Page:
It’s Almost Winter: How Cold is Too Cold for Your Baby?
When day cares in Finland begin preparing for nap time in the infant room they often push their babies’ bassinets or strollers outside instead of lining up cribs and bassinets in the classroom. While most American parents appreciate a good, warm nap in the sun, they might be surprised to learn that Finnish babies take their naps outdoors even during the coldest part of winter when temperatures drop well below freezing. Finnish babies tend to sleep well in the cold, fresh outside air as long as they’re bundled up nicely.
While American babies would also likely sleep well in the cold, parents in the United States tend to be much more conservative about how much exposure their little ones have to cold temperatures. In the United States, there are a range of opinions about how much cold babies should be exposed to. Most parents don’t have a hard and fast rule on what temperatures they will or won’t take their baby outside in. But most have stories about a time they took their new baby outside in fall or spring and someone gasped and scolded them for leaving the house without socks or a hat for their baby.
So, who's right? The Finnish parents who let their tots nap outside in below-freezing temperatures or the grandmother you met at Target who loudly let you know just how freezing baby must be in their short-sleeved onesie even though it’s almost 70 outside?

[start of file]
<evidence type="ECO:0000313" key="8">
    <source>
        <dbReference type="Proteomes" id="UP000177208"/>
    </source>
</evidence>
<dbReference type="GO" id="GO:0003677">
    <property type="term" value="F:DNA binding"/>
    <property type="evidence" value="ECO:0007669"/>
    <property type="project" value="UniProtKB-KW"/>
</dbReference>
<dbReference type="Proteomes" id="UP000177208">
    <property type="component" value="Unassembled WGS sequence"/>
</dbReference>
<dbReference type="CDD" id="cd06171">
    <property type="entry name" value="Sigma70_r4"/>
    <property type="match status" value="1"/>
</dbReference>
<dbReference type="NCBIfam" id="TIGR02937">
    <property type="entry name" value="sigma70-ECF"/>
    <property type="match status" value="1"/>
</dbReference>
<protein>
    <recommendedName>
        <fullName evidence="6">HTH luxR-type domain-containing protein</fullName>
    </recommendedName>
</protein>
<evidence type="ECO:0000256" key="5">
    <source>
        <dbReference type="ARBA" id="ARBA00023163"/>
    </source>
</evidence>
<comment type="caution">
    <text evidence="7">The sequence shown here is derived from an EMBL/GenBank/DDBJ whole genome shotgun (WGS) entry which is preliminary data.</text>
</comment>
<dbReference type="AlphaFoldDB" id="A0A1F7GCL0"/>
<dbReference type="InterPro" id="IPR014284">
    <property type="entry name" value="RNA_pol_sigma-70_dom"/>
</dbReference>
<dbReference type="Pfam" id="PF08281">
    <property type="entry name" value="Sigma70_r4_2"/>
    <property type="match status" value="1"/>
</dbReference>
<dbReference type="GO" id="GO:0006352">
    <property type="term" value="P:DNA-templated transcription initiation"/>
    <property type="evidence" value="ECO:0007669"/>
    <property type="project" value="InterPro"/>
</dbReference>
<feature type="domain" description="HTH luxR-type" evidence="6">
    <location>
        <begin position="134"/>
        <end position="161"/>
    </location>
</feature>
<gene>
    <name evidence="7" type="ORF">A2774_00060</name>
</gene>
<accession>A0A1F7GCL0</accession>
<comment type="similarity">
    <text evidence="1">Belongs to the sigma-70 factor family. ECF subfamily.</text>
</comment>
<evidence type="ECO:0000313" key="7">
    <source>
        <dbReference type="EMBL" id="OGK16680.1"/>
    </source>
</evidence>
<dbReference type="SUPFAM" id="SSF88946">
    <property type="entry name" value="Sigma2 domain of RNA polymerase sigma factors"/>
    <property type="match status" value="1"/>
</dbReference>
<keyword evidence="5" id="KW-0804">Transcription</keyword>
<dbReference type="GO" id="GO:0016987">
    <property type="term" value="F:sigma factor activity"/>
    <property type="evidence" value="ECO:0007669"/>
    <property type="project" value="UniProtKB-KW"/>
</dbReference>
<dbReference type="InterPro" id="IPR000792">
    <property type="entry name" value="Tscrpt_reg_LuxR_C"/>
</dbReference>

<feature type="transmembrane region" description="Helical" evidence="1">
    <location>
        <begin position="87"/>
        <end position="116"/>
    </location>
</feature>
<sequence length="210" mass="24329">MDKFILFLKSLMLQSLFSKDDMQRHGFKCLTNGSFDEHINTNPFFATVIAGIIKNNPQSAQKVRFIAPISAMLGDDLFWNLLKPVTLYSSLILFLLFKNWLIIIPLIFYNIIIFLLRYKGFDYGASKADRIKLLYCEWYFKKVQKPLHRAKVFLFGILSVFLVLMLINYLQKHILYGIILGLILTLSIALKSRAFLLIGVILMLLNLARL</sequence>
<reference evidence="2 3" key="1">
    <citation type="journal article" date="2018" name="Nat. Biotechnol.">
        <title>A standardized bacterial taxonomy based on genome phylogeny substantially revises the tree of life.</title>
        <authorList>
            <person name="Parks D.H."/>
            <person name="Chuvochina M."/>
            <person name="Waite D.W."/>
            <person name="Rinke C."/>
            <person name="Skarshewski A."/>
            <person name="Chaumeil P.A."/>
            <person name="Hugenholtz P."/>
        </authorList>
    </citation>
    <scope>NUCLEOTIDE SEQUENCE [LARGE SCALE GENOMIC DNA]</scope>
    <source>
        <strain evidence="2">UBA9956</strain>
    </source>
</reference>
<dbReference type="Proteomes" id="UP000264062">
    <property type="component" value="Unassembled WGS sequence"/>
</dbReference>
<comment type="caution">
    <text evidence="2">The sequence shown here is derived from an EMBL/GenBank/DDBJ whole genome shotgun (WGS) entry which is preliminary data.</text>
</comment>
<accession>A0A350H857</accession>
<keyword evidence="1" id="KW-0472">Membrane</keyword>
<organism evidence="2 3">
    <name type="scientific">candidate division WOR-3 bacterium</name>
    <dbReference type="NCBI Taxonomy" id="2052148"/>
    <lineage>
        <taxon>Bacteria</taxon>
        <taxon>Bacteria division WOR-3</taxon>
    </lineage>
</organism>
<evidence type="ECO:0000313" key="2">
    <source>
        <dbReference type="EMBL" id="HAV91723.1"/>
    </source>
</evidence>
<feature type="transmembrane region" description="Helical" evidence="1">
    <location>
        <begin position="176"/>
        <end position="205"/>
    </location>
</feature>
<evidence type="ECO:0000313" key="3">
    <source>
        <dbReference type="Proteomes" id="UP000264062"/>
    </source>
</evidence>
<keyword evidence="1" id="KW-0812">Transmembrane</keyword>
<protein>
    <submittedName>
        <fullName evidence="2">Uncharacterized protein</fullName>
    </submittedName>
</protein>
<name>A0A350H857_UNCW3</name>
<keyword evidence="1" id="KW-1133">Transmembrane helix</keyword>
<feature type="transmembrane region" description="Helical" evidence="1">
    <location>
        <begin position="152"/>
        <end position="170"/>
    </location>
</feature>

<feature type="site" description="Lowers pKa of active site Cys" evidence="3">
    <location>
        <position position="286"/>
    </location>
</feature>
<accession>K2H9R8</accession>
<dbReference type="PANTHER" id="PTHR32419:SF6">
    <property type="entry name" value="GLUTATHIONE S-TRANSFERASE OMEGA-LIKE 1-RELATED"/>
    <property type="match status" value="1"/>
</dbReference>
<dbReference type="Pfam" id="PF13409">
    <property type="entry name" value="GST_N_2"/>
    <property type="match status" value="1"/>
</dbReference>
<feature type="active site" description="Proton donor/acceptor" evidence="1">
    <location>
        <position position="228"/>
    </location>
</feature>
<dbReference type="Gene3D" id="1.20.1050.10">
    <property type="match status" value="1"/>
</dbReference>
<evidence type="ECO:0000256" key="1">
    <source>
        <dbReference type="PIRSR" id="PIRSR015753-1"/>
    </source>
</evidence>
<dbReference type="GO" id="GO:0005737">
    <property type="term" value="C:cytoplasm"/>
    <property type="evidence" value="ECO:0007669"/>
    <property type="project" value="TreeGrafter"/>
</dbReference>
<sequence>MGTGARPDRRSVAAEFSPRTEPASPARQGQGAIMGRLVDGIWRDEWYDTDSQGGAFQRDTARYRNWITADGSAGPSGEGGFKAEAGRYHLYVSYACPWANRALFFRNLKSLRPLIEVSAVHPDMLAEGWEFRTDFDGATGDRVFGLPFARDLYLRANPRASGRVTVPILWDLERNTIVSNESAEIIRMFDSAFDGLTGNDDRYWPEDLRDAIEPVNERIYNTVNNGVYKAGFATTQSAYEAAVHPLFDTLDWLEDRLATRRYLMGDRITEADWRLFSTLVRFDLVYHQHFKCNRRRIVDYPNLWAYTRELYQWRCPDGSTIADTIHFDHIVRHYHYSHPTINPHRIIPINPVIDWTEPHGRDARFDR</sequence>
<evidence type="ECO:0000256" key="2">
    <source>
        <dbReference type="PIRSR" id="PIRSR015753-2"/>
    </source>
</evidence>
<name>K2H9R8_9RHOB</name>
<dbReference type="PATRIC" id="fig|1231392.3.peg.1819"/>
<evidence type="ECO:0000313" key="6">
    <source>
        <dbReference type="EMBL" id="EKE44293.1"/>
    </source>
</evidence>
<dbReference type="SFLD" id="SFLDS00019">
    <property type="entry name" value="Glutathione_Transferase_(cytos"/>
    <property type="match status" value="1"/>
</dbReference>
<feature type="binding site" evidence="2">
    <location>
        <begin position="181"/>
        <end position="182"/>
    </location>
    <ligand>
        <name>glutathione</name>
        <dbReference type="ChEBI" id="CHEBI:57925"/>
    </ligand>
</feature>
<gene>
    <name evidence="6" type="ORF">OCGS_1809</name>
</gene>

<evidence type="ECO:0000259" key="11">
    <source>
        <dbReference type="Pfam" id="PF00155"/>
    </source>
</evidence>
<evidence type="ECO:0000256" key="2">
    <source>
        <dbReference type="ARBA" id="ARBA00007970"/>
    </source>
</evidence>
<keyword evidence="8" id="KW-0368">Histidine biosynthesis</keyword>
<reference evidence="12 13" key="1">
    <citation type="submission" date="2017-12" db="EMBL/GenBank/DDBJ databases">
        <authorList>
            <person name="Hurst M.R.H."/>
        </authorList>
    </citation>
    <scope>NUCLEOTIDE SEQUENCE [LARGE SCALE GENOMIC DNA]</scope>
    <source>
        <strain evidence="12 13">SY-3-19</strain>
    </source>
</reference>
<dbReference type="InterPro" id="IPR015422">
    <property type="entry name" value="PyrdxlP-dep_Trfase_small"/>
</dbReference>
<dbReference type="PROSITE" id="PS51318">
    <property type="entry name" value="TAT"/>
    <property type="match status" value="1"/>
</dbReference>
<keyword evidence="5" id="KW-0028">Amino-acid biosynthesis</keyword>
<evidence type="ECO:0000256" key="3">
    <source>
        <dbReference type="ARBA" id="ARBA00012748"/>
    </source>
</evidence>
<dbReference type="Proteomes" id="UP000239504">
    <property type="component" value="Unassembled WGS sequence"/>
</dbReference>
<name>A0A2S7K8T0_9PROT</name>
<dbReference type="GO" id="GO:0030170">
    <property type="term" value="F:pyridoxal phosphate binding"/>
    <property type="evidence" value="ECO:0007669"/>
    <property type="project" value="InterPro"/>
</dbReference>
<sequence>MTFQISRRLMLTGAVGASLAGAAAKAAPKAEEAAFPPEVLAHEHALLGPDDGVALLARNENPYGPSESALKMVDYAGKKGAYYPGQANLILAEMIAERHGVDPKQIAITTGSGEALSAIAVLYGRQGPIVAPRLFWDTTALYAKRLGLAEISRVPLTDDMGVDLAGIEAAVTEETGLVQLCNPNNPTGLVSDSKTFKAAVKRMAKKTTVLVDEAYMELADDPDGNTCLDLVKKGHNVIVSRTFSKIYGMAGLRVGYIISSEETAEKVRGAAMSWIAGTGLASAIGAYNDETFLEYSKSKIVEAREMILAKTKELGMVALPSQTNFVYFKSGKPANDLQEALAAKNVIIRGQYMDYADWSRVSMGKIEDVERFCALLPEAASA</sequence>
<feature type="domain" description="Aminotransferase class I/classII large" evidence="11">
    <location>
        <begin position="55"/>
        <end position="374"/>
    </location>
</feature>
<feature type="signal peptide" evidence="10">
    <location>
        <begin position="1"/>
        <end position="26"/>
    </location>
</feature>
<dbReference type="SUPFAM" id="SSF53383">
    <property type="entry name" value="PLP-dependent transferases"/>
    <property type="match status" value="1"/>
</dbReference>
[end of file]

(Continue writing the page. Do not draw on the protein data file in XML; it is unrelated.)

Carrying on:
As it turns out, the answer is probably somewhere in the middle. Finnish parents (and babies) are clearly comfortable with their sub-freezing napper while American parents tend to keep their little ones indoors when the temperatures drop… and neither are wrong.
According to the American Academy of Pediatrics, cold tends to become a problem once the temperature drops below freezing. Your baby can still go outside but they should not spend long periods of time outdoors, should be appropriately bundled, and should have as little exposed skin as possible. Babies, particularly newborns, have more difficulty regulating their temperature than do older children and adults, making cold temperatures potentially more dangerous. As a general rule, babies should be dressed in one more layer than you. If you’re comfortable outside in a long-sleeved shirt and a coat, your baby should be wearing a long sleeved shirt, a coat AND another layer either underneath or on top.
Once the temperature drops below 20F, most pediatricians recommend that babies not spend any more time outdoors than is necessary, say to be carried in from the car or across the street to a neighbor's. When it’s this cold, being outdoors – even when properly bundled – can be dangerous and a baby is at risk of developing hypothermia or (if there’s exposed skin) frostbite.
So parents, in short, baby can happily play outside if they’re dressed appropriately until the temperature drops to around 20F. Once it’s 20 or below baby should probably stay cuddled up in your arms inside as much as possible. During the long winter months, I don’t know many parents who would complain about that!